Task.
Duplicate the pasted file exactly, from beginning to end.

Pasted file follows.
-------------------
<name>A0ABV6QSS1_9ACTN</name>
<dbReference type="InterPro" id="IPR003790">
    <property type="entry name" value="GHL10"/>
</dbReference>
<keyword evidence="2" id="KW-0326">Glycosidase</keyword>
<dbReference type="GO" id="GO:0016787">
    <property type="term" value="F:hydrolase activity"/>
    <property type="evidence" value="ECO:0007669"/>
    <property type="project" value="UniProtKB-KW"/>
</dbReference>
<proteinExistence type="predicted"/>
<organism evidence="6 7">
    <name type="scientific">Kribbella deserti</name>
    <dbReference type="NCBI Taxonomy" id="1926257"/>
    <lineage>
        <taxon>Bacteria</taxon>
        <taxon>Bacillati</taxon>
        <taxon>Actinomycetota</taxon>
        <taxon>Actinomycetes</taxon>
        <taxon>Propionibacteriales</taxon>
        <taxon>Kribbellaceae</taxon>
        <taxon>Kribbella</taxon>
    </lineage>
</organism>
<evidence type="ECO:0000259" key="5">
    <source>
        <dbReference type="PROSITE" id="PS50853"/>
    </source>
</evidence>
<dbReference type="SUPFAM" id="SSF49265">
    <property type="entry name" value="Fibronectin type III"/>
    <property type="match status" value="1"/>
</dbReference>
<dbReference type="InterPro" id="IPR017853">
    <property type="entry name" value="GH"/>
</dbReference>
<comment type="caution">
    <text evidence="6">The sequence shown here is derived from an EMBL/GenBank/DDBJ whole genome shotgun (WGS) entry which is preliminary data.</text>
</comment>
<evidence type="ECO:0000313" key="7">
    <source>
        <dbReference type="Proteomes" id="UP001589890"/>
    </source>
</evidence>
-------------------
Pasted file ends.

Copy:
<name>A0ABV6QSS1_9ACTN</name>
<dbReference type="InterPro" id="IPR003790">
    <property type="entry name" value="GHL10"/>
</dbReference>
<keyword evidence="2" id="KW-0326">Glycosidase</keyword>
<dbReference type="GO" id="GO:0016787">
    <property type="term" value="F:hydrolase activity"/>
    <property type="evidence" value="ECO:0007669"/>
    <property type="project" value="UniProtKB-KW"/>
</dbReference>
<proteinExistence type="predicted"/>
<organism evidence="6 7">
    <name type="scientific">Kribbella deserti</name>
    <dbReference type="NCBI Taxonomy" id="1926257"/>
    <lineage>
        <taxon>Bacteria</taxon>
        <taxon>Bacillati</taxon>
        <taxon>Actinomycetota</taxon>
        <taxon>Actinomycetes</taxon>
        <taxon>Propionibacteriales</taxon>
        <taxon>Kribbellaceae</taxon>
        <taxon>Kribbella</taxon>
    </lineage>
</organism>
<evidence type="ECO:0000259" key="5">
    <source>
        <dbReference type="PROSITE" id="PS50853"/>
    </source>
</evidence>
<dbReference type="SUPFAM" id="SSF49265">
    <property type="entry name" value="Fibronectin type III"/>
    <property type="match status" value="1"/>
</dbReference>
<dbReference type="InterPro" id="IPR017853">
    <property type="entry name" value="GH"/>
</dbReference>
<comment type="caution">
    <text evidence="6">The sequence shown here is derived from an EMBL/GenBank/DDBJ whole genome shotgun (WGS) entry which is preliminary data.</text>
</comment>
<evidence type="ECO:0000313" key="7">
    <source>
        <dbReference type="Proteomes" id="UP001589890"/>
    </source>
</evidence>